## Braced excavation

## Braced excavation

(OP)

I am reviewing some braced excavation pit calcs (piles, horiz beams, and wood lagging) where in one case, there is a single brace support (the horizontal beam ). In this case the regular triangular backfill load is used to determine the brace force. The other case is where there are two brace levels and a full height UNIFORM load is used for the backfill which is=25xheight of the wall.

My question is should the first case with only one brace be checked for a full uniform load as well and should the

second case (2braces and full uniform load) the only way the braces can be loaded due to a different kind of failure wedge or should the normal triangular load be checked for this case also.

My question is should the first case with only one brace be checked for a full uniform load as well and should the

second case (2braces and full uniform load) the only way the braces can be loaded due to a different kind of failure wedge or should the normal triangular load be checked for this case also.

## RE: Braced excavation

To answer your questions:

Depending on the soil type, a uniform distribution may be applicable to the single brace case. However, the triangular distribution is common and normally these lateral pressures are computed quite conservatively.

The triangular distribution would probably only be applicable to the two brace case during construction. As excavation proceeds, the wall could be in various stages of loading. For instance, a typical top-down construction would include a short portion of the wall as a cantilever prior to installation of the first brace. Then, the wall would have a single brace as the excavation continues until the depth at which the second brace could be installed. Each load and support condition case must be checked for construction and final state of the shoring.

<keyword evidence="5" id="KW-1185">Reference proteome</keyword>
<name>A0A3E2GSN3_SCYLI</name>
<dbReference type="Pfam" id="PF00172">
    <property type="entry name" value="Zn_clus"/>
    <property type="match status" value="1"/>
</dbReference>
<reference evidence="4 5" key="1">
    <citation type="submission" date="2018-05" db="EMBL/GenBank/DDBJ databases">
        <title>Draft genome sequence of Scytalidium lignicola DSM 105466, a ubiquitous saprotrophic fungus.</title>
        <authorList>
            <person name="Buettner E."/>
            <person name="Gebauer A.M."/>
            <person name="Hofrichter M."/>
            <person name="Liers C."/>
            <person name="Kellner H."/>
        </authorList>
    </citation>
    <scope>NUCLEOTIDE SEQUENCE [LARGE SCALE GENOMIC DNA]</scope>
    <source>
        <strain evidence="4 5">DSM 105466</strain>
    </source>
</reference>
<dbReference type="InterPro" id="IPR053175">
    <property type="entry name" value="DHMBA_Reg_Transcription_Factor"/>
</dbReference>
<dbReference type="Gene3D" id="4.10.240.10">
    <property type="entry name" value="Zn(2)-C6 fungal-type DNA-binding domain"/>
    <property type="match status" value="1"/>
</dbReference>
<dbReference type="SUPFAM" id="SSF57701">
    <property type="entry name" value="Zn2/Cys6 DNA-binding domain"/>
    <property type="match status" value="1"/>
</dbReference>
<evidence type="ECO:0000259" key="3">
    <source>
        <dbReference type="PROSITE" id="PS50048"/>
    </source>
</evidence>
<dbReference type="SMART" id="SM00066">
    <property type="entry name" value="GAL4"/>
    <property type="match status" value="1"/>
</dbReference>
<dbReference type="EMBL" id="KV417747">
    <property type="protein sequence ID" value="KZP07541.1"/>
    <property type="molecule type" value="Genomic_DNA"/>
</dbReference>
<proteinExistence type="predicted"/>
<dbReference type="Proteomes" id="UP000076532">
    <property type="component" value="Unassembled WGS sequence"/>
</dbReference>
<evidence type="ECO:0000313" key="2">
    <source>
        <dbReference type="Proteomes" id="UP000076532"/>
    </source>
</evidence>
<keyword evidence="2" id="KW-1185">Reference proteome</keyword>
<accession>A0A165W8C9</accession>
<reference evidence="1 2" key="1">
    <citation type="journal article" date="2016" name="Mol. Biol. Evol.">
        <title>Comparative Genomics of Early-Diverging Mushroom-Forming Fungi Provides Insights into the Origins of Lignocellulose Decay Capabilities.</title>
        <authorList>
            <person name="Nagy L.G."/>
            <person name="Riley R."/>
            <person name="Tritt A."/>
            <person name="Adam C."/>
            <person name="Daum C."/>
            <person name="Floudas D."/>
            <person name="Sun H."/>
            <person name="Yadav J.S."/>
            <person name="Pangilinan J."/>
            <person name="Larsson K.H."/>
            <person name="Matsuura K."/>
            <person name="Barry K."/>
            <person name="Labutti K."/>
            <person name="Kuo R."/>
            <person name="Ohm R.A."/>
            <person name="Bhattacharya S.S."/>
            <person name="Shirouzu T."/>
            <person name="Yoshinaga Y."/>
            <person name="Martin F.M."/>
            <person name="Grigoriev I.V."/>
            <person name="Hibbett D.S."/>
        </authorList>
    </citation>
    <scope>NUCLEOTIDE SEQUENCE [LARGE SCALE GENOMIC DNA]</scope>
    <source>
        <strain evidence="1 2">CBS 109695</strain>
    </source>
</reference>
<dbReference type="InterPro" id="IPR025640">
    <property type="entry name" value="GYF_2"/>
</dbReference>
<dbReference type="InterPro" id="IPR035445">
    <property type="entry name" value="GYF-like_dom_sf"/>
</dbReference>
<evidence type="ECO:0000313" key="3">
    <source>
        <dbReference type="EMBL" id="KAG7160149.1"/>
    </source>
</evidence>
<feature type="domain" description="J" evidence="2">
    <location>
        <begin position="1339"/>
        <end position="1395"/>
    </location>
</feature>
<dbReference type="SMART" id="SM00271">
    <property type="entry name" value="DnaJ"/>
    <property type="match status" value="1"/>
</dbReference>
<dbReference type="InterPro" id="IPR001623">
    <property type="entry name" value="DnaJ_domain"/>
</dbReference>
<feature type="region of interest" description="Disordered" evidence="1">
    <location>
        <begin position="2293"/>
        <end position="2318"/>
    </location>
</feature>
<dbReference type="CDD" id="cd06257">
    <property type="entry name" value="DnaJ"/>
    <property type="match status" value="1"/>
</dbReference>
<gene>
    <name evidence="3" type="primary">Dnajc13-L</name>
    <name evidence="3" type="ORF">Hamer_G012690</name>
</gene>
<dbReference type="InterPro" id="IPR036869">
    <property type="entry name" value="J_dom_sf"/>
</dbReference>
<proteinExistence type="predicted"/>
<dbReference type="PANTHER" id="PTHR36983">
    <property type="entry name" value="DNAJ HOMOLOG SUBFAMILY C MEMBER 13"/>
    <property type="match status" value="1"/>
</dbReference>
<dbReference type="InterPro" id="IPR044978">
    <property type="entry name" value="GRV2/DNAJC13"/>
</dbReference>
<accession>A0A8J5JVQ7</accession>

~dison

## RE: Braced excavation

Note: [gamma] denotes the Greek symbol; in the context of this message, it represents the soil total unit weight. H is the depth of the cut to be braced. Ground surface is assumed to be flat around the cut.

The triangular case doesn't really apply to a braced cut - remember that "load seeks resistance." A triangular distribution applies to a cantilever section only. You should get a triangular pressure above a single brace, and uniform below. Ralph Peck's 1969 ICSMFE State of the Art lecture in Mexico City included a triangular distribution above the top strut and below the bottom strut. The maximum pressure was proportional to [gamma]H - I think it's 0.3 to 0.5*[gamma]*H. (You should check to be sure.) The value of 25 pcf times wall height is entirely too low - it should be about 0.4*125, or 50 pcf.

That's a big difference.## RE: Braced excavation

For Sand - Peck, '69 suggested using a rectangular distribution of 0.65*Ka*gamma*height, where ka is the active earth pressure coefficient [1-sin(phi)]/[1+sin(phi)]

For soft to medium clay - (Terzaghi and Peck '67), suggested triangular dist. for top 0.25*height then rectangular for the remaining height. The max value on the triangular and rect. dist. is 1.0*ka*gamma*height, where ka is 1-(2*qu)/(gamma*height).

For stiff fissured clay - (Terzaghi and Peck '67), suggested a rect. distribution of 0.2 to 0.4 *gamma*height with the top 0.25*height and bottom 0.25*height a triangular distribution.

Remember that the bottom of the excavation acts as a strut when you are distributing the forces. The above distribution are described on page 469 of the "Foundation Engineering Handbook" by HSAI-YANG FANG, 1991

If there is water above the bottom of the excavation, add a hydrostatic water distribution to the above mentioned distributions.

## RE: Braced excavation

If you are reviewing sheeting designs, I recommend "Pile Buck Steel Sheet Piling Design Manual" from Pile Buck, Jupiter Fla. (www.pilebuck.com) It does a good job of explaining the design process for sheeting.

Good Luck!

## RE: Braced excavation

DRC1's comments remind me of a critical aspect of choice of parameters. Understanding the construction sequence is crucial in developing an appropriate design.

Be careful in using KRemember that movement must occur for the soil to move from a K_{a}in your design._{0}to a K_{a}condition. NAVFAC DM-7 (available as a pdf file online) has guidelines for how much movement is required. If your retention system is installed in a manner that severely restricts soil movement, then the use of K_{a}is not appropriate. Also remember that we have been discussing loads appropriate during a "reasonable" construction period. These are not appropriate for long-term loading conditions on finished structures.